Sunday, November 20, 2011

For A King's Ransom

Much thanks to DaSnake for pointing out this story -- actually, the story at the site Throwback is two stories in one, the story of King Kelly and another regarding the rare autograph of his that was recently "discovered" and is going up for auction. 
The story is an excellent read, especially if you're unfamiliar with the character King Kelly, one of the early stars of baseball in the late 1800s, or if you're interested in sports memorabilia.
Kelly was a flamboyant man and baseball player for the Chicago White Stockings and Boston Beaneaters of the National League, a real self promoter.  Despite this fact, it is thought that less than 10 of his autograph are in existence today; and to find one in such great condition with such a great story behind its discovery, will likely result in this piece going at auction for a "King's ransom."
Here is a quote from another online article regarding this auction:  "What SCP Auctions calls the "greatest 19th Century baseball autograph find in hobby history" is making an impression on collectors of rare baseball memorabilia--and those fascinated by the pro game's early history."  If that's not a good enough teaser for you, well, I guess nothing would be.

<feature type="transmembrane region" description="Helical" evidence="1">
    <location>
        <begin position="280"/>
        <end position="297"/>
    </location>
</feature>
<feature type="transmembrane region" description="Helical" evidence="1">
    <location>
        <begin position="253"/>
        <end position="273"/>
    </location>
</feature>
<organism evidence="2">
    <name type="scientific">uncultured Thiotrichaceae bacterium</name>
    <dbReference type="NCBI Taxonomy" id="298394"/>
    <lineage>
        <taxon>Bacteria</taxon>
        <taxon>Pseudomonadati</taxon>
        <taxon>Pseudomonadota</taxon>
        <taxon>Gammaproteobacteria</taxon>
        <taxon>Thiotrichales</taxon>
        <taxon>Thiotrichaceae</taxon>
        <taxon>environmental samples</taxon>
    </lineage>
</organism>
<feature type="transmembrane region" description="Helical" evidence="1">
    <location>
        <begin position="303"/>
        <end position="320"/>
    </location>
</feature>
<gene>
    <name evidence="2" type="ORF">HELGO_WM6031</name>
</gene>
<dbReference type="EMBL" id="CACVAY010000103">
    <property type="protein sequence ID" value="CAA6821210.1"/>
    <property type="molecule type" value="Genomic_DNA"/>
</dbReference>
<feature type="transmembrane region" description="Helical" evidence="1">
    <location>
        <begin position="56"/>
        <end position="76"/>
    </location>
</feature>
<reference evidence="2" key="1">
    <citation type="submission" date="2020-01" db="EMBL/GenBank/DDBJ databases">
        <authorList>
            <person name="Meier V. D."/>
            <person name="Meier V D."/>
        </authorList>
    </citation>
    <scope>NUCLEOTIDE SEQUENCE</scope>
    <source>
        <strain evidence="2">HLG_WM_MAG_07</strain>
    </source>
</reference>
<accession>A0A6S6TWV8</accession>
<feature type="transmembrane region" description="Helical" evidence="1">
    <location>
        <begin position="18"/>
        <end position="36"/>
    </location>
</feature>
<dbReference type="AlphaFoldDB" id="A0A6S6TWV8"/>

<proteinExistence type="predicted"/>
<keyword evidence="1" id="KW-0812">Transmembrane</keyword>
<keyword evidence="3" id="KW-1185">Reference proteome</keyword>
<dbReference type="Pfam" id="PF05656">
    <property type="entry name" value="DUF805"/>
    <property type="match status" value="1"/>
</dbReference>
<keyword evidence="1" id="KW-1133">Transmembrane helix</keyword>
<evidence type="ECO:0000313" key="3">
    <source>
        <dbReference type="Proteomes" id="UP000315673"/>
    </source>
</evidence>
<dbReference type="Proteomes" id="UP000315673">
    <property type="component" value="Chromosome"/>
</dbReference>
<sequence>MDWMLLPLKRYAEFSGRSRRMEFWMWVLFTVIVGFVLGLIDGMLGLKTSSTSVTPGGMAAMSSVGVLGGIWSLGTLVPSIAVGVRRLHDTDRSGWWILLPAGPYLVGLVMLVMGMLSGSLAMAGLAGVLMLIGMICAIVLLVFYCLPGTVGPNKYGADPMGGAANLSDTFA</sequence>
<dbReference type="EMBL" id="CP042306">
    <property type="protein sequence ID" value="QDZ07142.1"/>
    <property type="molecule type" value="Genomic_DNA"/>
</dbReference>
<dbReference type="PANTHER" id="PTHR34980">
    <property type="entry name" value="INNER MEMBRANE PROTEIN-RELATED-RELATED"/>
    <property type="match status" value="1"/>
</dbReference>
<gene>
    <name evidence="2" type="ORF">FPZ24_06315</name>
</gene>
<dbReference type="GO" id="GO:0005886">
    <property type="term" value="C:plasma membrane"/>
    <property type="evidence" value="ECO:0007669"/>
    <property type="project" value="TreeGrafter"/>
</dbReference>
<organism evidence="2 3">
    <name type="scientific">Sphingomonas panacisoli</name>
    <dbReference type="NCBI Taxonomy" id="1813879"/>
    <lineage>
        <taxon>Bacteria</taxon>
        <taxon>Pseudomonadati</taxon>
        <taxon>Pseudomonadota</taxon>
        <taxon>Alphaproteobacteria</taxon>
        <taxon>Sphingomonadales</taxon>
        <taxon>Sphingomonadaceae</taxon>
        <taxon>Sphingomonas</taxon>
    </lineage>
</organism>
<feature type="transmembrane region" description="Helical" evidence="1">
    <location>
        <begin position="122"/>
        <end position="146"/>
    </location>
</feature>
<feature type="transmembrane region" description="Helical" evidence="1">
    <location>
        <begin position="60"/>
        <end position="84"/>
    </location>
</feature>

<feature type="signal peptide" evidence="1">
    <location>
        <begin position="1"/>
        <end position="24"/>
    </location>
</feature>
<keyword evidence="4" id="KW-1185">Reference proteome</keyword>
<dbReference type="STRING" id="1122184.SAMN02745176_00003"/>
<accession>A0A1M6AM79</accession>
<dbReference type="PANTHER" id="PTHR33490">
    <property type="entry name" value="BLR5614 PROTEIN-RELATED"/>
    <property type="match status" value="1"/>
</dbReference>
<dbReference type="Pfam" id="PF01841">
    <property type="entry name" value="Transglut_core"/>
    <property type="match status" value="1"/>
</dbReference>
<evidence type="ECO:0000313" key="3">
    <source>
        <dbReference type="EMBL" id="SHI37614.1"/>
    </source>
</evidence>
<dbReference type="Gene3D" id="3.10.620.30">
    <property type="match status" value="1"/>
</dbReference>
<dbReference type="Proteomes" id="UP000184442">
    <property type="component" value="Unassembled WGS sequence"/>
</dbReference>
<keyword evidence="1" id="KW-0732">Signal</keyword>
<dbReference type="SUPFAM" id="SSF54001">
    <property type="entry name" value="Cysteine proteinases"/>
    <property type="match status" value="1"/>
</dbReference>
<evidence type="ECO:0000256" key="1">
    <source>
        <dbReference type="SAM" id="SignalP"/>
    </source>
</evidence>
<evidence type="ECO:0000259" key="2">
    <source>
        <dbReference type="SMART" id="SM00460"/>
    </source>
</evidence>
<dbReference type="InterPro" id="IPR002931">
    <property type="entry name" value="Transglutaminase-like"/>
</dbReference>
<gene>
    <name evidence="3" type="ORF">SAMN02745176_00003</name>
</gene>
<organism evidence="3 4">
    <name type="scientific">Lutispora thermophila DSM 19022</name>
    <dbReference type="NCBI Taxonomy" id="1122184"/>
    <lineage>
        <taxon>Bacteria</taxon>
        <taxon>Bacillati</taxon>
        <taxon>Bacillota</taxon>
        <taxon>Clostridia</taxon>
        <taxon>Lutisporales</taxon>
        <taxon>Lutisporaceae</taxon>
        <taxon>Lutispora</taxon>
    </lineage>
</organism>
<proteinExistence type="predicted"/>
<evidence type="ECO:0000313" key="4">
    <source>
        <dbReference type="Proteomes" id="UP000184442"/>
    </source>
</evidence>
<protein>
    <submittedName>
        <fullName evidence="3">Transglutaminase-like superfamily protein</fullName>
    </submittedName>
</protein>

The bidding was to have ended last night, though the only information I can find thus far is that the bidding had passed $100,000.  I will endeavor to report the final winning bid, unless someone beats me to it.  Thanks again, DaSnake, for pointing this out.  And to answer your question in the comments:  Unfortunately that is the only way to communicate on a blog but don't worry, leave a comment anywhere at anytime.


dasnake said...

wasn't that story a great read, the first time i read about kelly it made think how different baseball was then. mostly eastcoast venues, the players would take a train, or walk to the games, the fans would be walking with them talking about the last game or how the hits were going. it was really an exciting time, for the people then it was nothing, but if you look at the way the players are cocooned now you can't fathom the feeling they must have had. i remember one time in seattle i was at a game early and walking around the stadium to pick up a few autographs because my fave yanks were in town. when i see a cab pull up with wade boggs in the back seat, i was by myself and opened his door and said hi, he and i walked towards the kingdome together for a few minutes while he signed a bat and card for me, then the throng of fans hit and i left, but for that few minutes it was really quite neat to be one on one with a future hall of famer

dasnake said...

this belongs in the hall of fame, i don't know what their budget is, but this belong there. kelly was the babe of his time, the mantle, of my time, the jeter of now, to bad this stuff always seems to go to private hands.